Also, just because a retailer overseas added 20% to the cost and claims it was VAT, it does not mean they are paying British taxes. Buyer beware!

Deliberate camera movement on Lindisfarne Causeway. Lindisfarne Causeway with deliberate camera movement. Contemporary professional grade camera and a professional lens bought second hand.
Another from Lindisfarne Causeway this one with deliberate camera movement and black and white development. This was also shot with the E-M1ii and a professional lens bought second hand.

Fakes – look out when buying lenses and cameras

Fakes litter the grey market too. Just as there are fake versions of watches, phones, batteries, infant formula and pharmaceuticals, there are fake cameras, lenses and accessories. Nikon have been particularly badly hit. These fakes are often financing the same gangs that traffic in drugs, people and arms. A good reason to avoid the grey market.

What lens should I be buying?

That’s a ‘how long is a piece of string?’ question. As a rule, try to buy as good a quality lens as you can afford, i.e. the one widest aperture. At first, try to avoid big overlaps of focal length; it’s a bit daft buying a 14-50mm lens if you already own a good 12-60mm.

Think about what sort of photography you want to achieve. A wide angle lens is great for landscapes, a macro is what you want for close-up shots, a standard-length prime lens might be ideal for portraits and still life and a long telephoto perfect for sports and wildlife.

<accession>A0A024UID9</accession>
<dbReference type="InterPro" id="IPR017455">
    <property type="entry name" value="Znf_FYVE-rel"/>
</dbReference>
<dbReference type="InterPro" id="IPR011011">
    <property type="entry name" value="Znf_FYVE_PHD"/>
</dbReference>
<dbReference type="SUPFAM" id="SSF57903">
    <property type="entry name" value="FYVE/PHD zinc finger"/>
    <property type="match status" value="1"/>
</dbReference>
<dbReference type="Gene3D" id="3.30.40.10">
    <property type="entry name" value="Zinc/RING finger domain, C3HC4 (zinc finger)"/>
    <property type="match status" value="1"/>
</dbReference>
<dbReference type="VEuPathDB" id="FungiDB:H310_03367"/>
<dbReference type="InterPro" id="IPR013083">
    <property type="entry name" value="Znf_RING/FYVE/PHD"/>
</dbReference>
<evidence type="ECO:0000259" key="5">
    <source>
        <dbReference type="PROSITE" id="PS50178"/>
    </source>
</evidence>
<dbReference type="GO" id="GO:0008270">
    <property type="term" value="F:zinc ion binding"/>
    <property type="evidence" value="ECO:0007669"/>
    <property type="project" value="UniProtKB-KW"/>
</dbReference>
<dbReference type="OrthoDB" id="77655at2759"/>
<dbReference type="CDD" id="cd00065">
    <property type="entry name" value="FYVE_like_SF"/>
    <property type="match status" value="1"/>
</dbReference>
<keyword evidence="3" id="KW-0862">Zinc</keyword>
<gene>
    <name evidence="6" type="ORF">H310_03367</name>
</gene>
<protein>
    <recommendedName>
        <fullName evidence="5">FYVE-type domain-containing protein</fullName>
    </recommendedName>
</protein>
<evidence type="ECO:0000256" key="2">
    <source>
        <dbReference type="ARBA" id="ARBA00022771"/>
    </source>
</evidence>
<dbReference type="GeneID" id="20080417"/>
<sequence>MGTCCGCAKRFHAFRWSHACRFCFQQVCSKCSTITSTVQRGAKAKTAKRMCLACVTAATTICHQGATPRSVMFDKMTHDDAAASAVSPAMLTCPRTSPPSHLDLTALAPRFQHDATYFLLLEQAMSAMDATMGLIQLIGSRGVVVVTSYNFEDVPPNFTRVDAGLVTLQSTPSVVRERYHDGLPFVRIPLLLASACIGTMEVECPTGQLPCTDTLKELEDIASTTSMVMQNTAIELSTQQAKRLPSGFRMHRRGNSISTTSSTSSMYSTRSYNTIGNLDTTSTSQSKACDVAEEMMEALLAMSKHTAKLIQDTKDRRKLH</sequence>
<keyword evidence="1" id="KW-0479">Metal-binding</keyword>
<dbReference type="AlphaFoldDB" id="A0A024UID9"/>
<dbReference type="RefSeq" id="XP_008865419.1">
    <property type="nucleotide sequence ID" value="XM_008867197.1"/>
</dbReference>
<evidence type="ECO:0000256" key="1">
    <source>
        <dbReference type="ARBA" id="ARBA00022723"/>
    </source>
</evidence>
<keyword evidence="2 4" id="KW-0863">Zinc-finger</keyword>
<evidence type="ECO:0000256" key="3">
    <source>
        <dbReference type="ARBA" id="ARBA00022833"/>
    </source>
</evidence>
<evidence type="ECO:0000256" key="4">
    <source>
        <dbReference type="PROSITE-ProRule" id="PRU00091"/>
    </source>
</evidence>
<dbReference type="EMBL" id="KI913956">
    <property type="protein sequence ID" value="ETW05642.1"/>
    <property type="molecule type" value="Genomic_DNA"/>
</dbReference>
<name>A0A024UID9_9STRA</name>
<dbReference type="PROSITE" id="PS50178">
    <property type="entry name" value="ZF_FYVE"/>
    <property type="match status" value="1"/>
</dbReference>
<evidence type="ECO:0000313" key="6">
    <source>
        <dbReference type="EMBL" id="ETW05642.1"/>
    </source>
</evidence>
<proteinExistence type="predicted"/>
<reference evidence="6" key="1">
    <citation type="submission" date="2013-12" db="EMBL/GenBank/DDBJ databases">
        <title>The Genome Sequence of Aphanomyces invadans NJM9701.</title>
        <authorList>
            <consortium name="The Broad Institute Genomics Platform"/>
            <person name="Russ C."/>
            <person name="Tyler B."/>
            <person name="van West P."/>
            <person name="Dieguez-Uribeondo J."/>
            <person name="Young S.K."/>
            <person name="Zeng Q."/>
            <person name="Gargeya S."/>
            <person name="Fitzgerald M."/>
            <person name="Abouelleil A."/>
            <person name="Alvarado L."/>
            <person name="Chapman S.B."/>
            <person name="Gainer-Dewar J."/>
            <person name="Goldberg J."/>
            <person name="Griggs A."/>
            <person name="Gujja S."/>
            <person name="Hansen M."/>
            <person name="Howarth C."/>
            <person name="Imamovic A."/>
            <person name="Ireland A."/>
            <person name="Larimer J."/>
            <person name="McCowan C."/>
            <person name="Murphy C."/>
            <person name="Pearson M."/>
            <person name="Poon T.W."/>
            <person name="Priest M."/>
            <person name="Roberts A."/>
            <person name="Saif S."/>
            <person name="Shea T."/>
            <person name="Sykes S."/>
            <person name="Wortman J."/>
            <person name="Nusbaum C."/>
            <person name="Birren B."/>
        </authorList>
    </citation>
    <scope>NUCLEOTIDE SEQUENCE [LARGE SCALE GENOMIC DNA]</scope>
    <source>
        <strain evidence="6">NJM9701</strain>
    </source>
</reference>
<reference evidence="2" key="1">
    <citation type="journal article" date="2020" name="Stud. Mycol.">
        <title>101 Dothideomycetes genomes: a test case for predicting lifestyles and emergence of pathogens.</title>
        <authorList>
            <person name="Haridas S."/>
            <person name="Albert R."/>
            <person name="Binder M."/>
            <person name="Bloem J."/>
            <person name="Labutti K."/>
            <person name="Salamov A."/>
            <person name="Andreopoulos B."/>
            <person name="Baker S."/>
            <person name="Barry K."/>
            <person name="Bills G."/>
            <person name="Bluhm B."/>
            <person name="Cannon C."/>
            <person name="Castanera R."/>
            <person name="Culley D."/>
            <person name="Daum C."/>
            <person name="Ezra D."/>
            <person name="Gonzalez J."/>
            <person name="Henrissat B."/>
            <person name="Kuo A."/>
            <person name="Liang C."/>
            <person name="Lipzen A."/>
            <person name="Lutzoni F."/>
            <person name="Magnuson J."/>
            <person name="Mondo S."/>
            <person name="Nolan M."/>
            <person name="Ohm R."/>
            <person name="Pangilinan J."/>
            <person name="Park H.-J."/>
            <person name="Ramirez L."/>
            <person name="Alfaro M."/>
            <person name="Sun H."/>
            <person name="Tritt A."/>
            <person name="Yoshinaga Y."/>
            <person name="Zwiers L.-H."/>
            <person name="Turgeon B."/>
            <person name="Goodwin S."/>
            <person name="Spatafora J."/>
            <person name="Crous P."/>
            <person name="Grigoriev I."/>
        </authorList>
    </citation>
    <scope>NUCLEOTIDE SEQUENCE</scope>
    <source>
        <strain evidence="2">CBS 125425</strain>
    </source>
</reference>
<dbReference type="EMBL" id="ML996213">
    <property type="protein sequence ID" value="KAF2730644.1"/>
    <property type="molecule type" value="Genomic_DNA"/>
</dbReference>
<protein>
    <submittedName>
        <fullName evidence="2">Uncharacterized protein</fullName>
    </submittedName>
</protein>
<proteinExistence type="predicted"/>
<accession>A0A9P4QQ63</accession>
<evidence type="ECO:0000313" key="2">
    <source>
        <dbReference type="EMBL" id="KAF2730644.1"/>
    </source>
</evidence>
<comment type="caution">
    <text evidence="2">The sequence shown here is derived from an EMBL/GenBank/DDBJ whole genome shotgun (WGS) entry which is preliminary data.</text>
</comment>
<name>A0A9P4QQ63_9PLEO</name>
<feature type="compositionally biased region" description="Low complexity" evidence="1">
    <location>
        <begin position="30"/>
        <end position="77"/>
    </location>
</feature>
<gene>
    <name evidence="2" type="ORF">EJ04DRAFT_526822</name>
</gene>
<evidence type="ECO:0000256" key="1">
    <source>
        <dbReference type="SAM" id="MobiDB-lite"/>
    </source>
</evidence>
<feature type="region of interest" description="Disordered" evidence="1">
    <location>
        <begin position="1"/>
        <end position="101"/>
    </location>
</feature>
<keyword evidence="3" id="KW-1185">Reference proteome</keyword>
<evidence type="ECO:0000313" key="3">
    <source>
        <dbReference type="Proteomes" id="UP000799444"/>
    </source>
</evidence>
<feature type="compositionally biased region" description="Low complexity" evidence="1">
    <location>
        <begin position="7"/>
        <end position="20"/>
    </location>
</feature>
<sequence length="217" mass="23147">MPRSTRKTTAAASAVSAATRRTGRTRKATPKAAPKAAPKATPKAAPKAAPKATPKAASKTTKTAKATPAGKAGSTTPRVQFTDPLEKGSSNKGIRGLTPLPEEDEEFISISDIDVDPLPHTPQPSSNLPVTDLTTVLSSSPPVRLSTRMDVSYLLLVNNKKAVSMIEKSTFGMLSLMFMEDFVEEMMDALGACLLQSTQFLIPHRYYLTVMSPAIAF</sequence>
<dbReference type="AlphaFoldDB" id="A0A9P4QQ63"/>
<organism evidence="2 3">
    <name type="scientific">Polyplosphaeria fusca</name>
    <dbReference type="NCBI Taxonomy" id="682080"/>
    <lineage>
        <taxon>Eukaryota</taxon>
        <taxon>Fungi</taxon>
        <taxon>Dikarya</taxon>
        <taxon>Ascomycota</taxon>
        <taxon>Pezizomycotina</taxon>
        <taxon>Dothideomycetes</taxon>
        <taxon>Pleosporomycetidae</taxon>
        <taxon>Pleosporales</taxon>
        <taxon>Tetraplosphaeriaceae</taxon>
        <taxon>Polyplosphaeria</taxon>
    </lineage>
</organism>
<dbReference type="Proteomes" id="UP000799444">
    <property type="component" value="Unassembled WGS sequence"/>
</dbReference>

DXOMark and other review sites give good reviews of lenses and test results. But remember that the reviewers are paid to be fussy and that the big name lenses are all pretty good, despite the varying test scores. Some less reliable reviewers may talk up their advertisers’ equipment and talk down those where there is no financial incentive.

There are some new brands on the market, such as 7Artisans, and these are getting great customer reviews and are really affordable. There is also novelty glass, such as fisheye and Lensbaby lenses. They are good fun, but how much are you going to use them? Will the novelty wear off?

Your friendly neighbourhood camera shop

Finally, a word for your local retailer. There is a lot to be said for visiting your neighbourhood camera shops. You are likely to get a person who knows about what they are selling, and you are helping support your town’s economy, keeping people employed. Small businesses are less likely to be avoiding or evading paying their taxes like some big online businesses. Buying lenses and cameras from a small retailer can make a big difference.

In my next post, I’ll be writing about legacy lenses.